Effects of britannin on the proliferation of the leukemic cells

Having established that britannin has anti-leukemic effects on K562 and U937 cells, we evaluated effect of the compound on proliferation of the cells. We treated K562 and U937 cells with different concentrations of the compound (0-9 µM), and then DNA synthesis rate was determined using the bromodeoxyuridine/5-bromo-2’-deoxyuridine (BrdU) assay. Our results showed that britannin could reduce capacity of the leukemic cells to replicate DNA (Figure 2A). In agreement with this finding, we also found that britannin could reduce the expression of both p21 and p27 in both cell lines (Figure 2B).

Britannin induced apoptotic cell death in K562 and U937 cells

To determine whether the treatment of cell lines with britannin could induce apoptotic cell death, we treated both cell lines with different concentrations of the compound (0-9 µM) and then binding of annexin-V combined with PI was analyzed by flow cytometry. As presented in Figures 3A and B, we found a significant elevation in the percentage of annexin-V and annexin-V/PI double-positive cells compared to the control group. In agreement with the MTT and trypan blue assay results, U937 cells were more sensitive to britannin than K562 cells. Moreover, to confirm these results, we also evaluated effect of the compound on expression of both anti- and pro-apoptotic genes. The results of the quantitative RT-PCR analysis indicated that while britannin could remarkably increase the expression levels of pro-apoptotic genes, including Bax, Bad, and PUMA, it could reduce the expression of anti-apoptotic genes such as Bcl2, Bcl-xl, and MCL-1 (Figure 4).


From the first description of human leukemia until now, efforts were made to find a proper treatment for this type of disease. However, the heterogeneity between different sub-types of leukemia, whether they are categorized as chronic leukemia or acute leukemia, did not lead to the development of a single treatment regimen for both disease.17 For example, while CML takes advantage of tyrosine kinase inhibitors such as imatinib for treatment,18 AML is mainly treated with vincristine, daunorubicin, and other conventional chemotherapeutic drugs.19 Even targeted therapies also fail to introduce one specific small-molecule inhibitor to treat both acute and CML.17 Another challenge of the current treatment of human leukemia is the incidence of severe side effects for the patients, which eventually restrict the clinical dosage of the agents, an event that leads to the disease relapse.20,21 A stream of efforts for finding new agents with more potent anti-leukemic effects and lower side effects is on the way. Attention has also been attracted to herbal medicines, as many drugs isolated from plants have been shown to be safe and well-tolerated in clinical investigations.22 In this study, we evaluated the effect of britannin, a compound isolated from I. aucheriana, on two myeloid leukemia cell lines, e.g. K562 and U937, which are derived from CML and patients with AML, respectively.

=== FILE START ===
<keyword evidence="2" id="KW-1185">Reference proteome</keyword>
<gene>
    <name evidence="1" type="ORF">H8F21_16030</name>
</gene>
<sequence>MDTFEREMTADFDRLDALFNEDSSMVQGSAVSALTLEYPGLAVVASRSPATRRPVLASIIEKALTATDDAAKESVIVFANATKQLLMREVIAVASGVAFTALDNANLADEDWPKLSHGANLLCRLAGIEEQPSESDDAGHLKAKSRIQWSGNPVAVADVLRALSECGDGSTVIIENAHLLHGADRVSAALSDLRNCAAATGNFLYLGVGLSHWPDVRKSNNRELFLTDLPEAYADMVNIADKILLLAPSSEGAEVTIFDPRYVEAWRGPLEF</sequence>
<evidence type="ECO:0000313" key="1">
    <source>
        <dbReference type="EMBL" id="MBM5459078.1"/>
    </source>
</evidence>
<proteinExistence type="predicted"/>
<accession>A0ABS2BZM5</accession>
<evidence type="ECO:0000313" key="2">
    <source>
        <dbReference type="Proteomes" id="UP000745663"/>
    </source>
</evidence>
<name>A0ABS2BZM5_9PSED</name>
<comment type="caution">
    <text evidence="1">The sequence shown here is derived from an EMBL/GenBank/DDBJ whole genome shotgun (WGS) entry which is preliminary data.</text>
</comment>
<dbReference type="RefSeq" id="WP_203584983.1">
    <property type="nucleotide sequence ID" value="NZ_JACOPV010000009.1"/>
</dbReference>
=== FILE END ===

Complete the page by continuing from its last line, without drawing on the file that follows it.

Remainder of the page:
Interestingly, our results showed that britannin remarkably reduced the number of viable cells, cell growth, and metabolic activity of U937 cells in a concentration-dependent manner. However, for K562 cells, a significant anti-leukemic effect of the compound was obtained at a higher concentration (10 µM). This finding suggested that, compared with U937 cells, CML-derived K562 cells were more resistant to the lower concentrations of britannin. Our results also showed that this single compound at the same concentrations had neither cytotoxic effects on L929 cells nor normal PBMCs.

Note that among the tested cell lines, we found that viability of CML-derived K562 cells was inhibited at higher concentrations of the drug, as compared with AML-derived U937 cells. This difference in cell sensitivity could be due to the excessive activation of PI3K/Akt signaling pathway in K562 cells because of the presence of BCR-ABL.23 It has been well-established that the PI3K/Akt activity could induce the drug-resistance in CML cells.24,25 However, britannin reduced survival of K562 cells at concentrations that had no toxic effects on the normal cells.